June 13th, 2017by SeeSmith

Over the years I watched my mother destroy every relationship she was in. She was depressed and couldn’t trust people. I always understood this about her but I never gave thought to how damaging this was for me.

I worked so hard to prop her up, to be her sounding board, to help her with her finances, and to fix her house. In effect, I was parenting her starting at 15 to 42. 27 years. Due to her mental illness she abdicated responsibility for being a parent and pushed that task onto me. So I ended up parenting myself and her as well. The damage that did to my psyche is deep.

I did learn to trust people. I wasn’t good at making friends but I wasn’t an isolationist! And I learned to maintain my friendships. Especially after my mom killed herself (15 years ago today), I knew I couldn’t let my depression push others away. Support networks can be the difference between life and death.

When lovers, friends, or relatives ask me why I’ve suddenly become abrasive or hard to find, I have a speech prepared. Eh, it’s more talking points than a script. It goes something like this:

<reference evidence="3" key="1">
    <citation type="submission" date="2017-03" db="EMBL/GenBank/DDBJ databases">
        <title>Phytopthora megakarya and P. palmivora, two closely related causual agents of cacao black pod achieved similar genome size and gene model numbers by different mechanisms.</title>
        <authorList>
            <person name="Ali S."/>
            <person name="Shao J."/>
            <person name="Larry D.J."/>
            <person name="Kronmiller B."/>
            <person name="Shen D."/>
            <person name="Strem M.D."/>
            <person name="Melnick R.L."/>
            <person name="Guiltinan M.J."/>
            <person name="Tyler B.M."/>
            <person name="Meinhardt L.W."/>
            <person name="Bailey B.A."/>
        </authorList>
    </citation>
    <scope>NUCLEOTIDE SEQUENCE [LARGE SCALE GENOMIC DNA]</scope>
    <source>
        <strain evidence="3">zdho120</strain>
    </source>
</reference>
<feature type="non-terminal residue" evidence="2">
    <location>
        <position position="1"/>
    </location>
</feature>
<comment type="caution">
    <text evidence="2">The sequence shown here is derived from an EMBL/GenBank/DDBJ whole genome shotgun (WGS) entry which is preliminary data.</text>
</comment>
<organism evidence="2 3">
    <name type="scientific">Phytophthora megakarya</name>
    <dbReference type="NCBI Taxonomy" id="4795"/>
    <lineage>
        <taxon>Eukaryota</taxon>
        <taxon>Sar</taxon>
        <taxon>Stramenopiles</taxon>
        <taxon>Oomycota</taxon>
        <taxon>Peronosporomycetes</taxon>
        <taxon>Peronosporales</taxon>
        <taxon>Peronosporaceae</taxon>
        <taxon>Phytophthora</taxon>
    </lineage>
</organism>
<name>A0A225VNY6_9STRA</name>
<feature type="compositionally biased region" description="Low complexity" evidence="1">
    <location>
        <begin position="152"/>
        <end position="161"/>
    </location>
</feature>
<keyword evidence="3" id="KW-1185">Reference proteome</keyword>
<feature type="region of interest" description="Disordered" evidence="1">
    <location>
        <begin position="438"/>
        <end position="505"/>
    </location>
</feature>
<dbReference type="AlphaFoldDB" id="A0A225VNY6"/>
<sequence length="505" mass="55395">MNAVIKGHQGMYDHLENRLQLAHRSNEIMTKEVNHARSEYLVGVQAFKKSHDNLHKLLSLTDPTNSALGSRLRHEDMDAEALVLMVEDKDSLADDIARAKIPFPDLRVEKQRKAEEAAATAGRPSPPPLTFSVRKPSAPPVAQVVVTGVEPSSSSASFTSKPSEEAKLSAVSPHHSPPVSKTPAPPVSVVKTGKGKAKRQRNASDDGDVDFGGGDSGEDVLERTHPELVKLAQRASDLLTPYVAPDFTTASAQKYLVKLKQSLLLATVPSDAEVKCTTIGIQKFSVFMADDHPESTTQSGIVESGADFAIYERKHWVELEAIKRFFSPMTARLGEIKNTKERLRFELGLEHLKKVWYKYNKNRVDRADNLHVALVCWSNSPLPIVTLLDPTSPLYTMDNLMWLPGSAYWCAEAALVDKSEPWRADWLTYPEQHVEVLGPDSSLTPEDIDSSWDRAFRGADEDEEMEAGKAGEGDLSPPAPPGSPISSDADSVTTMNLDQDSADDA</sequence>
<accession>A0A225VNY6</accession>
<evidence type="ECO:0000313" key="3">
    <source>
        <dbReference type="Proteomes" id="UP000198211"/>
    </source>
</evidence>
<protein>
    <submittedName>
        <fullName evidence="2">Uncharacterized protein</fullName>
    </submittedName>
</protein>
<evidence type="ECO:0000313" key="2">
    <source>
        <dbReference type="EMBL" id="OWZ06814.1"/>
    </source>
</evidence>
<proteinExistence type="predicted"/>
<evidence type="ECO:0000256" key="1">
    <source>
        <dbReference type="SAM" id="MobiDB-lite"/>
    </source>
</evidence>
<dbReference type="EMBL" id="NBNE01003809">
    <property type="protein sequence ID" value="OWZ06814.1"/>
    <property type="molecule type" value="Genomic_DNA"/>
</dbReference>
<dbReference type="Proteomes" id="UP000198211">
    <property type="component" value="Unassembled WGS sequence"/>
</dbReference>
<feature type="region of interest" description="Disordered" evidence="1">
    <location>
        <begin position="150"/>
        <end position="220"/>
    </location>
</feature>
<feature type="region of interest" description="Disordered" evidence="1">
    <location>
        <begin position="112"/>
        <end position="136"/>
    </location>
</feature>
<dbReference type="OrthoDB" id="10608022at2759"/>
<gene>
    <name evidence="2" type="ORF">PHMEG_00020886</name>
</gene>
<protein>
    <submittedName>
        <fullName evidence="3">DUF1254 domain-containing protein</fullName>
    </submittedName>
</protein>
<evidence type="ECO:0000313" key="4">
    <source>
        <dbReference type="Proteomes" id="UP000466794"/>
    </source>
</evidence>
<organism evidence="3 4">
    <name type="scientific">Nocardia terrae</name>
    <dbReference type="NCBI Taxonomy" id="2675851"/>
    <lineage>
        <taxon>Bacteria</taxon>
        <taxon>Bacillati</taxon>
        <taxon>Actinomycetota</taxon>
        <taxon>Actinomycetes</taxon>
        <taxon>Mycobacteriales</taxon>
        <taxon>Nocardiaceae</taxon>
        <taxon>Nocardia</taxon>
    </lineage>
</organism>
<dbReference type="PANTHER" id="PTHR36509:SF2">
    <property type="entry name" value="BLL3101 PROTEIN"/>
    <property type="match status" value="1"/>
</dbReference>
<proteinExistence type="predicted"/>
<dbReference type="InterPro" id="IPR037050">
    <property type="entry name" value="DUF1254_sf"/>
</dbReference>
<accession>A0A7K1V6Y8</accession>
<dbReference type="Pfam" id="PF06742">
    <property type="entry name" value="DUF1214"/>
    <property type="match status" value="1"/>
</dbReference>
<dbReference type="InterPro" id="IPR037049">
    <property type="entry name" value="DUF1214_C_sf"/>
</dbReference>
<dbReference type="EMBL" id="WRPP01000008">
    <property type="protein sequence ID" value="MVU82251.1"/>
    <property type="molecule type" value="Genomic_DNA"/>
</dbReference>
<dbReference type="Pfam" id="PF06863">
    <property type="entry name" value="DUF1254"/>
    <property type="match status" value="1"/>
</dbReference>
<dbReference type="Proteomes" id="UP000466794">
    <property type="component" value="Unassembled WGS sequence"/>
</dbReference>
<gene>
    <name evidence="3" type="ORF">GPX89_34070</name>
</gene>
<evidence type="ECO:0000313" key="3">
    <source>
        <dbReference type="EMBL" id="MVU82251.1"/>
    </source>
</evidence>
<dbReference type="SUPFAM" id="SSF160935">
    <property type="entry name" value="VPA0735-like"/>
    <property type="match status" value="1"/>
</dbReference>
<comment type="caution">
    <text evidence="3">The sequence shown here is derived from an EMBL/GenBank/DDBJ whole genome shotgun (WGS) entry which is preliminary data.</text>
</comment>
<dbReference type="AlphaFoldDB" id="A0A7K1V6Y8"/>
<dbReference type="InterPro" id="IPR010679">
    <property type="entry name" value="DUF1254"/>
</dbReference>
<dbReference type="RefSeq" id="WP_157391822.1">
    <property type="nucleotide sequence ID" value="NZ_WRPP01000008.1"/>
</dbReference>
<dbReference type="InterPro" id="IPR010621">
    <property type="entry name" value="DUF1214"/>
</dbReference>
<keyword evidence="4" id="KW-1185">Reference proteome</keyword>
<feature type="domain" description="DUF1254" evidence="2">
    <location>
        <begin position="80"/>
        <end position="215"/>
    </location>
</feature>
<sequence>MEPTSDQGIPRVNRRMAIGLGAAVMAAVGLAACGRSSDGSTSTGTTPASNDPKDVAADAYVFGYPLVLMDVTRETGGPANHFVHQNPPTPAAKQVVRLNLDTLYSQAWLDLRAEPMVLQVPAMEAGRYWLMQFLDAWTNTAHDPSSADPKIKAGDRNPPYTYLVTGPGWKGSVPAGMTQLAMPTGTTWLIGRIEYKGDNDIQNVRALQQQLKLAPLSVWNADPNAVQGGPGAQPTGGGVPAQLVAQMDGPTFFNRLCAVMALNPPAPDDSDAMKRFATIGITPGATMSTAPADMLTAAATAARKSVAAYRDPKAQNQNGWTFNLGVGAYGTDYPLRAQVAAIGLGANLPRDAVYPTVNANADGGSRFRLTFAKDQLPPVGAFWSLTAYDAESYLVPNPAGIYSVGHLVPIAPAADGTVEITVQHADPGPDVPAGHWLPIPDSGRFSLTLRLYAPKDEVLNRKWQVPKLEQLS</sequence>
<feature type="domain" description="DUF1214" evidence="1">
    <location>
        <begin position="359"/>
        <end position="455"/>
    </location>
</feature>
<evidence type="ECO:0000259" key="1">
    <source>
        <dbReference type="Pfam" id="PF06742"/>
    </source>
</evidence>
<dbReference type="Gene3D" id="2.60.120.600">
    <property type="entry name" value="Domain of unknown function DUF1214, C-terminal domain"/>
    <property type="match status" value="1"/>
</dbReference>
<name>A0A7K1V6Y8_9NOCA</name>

I am depressed. When I’m depressed life feels hopeless and I feel like nobody cares about me. I become locked into trying to push people away and cutting off contact. I know it’s illogical but often I’m not strong enough to fight it. Please? Help?

And then they hug me, or lecture me explaining how great I am, or say they understand, or ask if I should not be left alone, or try to fix me, or do something vaguely or strongly helpful. Yes, sometimes they are simply saying that dreaded all-you-need-to-do-is-cheer-up bullshit. But whatever they do I know they are doing it because they care.

My lovers, friends, and family are so great that no matter how sad I am I can’t ignore them or disbelieve them. Believe me, I try.

So, thanks, Mom, for being a bad example. I learned from your madness and despair.


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